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Peter

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Reply with quote  #16 
Well, that makes everything alright then. Now can we please have no further discussion of Libya on a thread concerned with the British House of Lords, reform thereof.
azadi

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Reply with quote  #17 
By-elections of hereditary members of the House of Lords will be abolished:
http://presstories.com/2020/03/13/house-of-lords-attempts-to-eliminate-ridiculous-hereditary-by-elections-of-peers/

Wessexman

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Reply with quote  #18 
That's just what we need: more of a role for the Life Peers. We'd do better with abolishing them. It's not the Hereditary Peers who are the problem in the current Lords, but the ex-politicians and cronies.
Peter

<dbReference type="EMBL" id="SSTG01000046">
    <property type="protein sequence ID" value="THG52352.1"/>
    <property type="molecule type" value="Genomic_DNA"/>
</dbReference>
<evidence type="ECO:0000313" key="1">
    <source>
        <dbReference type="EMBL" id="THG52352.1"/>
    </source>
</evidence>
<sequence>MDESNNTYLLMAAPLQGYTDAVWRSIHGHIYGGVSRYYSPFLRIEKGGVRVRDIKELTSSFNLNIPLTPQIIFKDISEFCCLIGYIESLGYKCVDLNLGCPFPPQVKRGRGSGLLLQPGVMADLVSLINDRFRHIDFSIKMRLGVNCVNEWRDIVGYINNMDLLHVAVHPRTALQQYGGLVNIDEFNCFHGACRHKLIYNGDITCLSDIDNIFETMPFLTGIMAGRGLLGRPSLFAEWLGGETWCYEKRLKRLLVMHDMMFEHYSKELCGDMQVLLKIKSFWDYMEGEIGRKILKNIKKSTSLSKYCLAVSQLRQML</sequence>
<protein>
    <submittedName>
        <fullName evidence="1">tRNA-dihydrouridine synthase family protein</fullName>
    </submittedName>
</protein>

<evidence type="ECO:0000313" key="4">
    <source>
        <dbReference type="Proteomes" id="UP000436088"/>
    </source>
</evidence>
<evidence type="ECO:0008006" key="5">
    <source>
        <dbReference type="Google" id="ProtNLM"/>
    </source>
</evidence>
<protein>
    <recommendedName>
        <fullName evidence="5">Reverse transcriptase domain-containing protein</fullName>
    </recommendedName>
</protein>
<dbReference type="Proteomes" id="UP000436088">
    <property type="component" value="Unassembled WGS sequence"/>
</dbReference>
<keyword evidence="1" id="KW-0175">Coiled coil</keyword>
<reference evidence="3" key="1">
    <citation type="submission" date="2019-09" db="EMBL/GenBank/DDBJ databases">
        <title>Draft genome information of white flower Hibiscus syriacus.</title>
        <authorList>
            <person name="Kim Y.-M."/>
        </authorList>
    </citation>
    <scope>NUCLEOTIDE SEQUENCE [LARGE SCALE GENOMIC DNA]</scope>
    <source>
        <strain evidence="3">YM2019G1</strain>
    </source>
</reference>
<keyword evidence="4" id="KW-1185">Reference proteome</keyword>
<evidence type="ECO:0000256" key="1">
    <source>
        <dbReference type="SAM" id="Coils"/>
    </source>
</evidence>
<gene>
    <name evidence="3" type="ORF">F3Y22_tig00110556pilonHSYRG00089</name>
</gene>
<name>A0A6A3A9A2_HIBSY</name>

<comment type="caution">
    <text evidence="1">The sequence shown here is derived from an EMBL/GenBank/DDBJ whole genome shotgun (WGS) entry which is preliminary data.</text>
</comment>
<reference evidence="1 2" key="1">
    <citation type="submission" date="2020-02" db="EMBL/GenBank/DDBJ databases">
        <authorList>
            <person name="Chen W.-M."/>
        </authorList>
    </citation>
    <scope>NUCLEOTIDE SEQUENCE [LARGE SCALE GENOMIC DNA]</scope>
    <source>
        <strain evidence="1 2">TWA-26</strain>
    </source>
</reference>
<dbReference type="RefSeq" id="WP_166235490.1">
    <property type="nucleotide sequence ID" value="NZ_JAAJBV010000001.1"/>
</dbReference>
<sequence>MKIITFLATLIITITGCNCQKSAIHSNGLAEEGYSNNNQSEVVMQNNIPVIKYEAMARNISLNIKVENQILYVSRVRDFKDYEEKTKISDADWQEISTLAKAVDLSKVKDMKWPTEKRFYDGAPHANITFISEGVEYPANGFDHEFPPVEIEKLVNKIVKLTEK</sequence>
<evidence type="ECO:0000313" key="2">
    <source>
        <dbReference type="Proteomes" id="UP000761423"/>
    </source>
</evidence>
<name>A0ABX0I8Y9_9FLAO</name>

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Reply with quote  #19 
Let's hope this stupid piece of mischief fails, just as previous attempts have.
azadi

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Reply with quote  #20 
Quote:
Originally Posted by Wessexman
That's just what we need: more of a role for the Life Peers. We'd do better with abolishing them. It's not the Hereditary Peers who are the problem in the current Lords, but the ex-politicians and cronies.

Respected retired politicians, such as former prime ministers, deserve to become life peers. Former presidents of Italy are members of the Senate of Italy for life. 
Royallover

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Reply with quote  #21 
That's not a good thing it just cheapens what it means to be a peer and they infect the rest with their liberalism.
Wessexman

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Reply with quote  #22 
Quote:
Originally Posted by azadi

Respected retired politicians, such as former prime ministers, deserve to become life peers. Former presidents of Italy are members of the Senate of Italy for life. 


Ah, Italy, that pinnacle of human governance. We have had over two decades of trialling a House of Lords dominated by the Life Peers. It hasn't gone well. We aren't just talking about former Prime Ministers, but all sorts of failed politicians, cronies, and apparatchiks. Your points predictably show a lack of understanding of the actual British experience.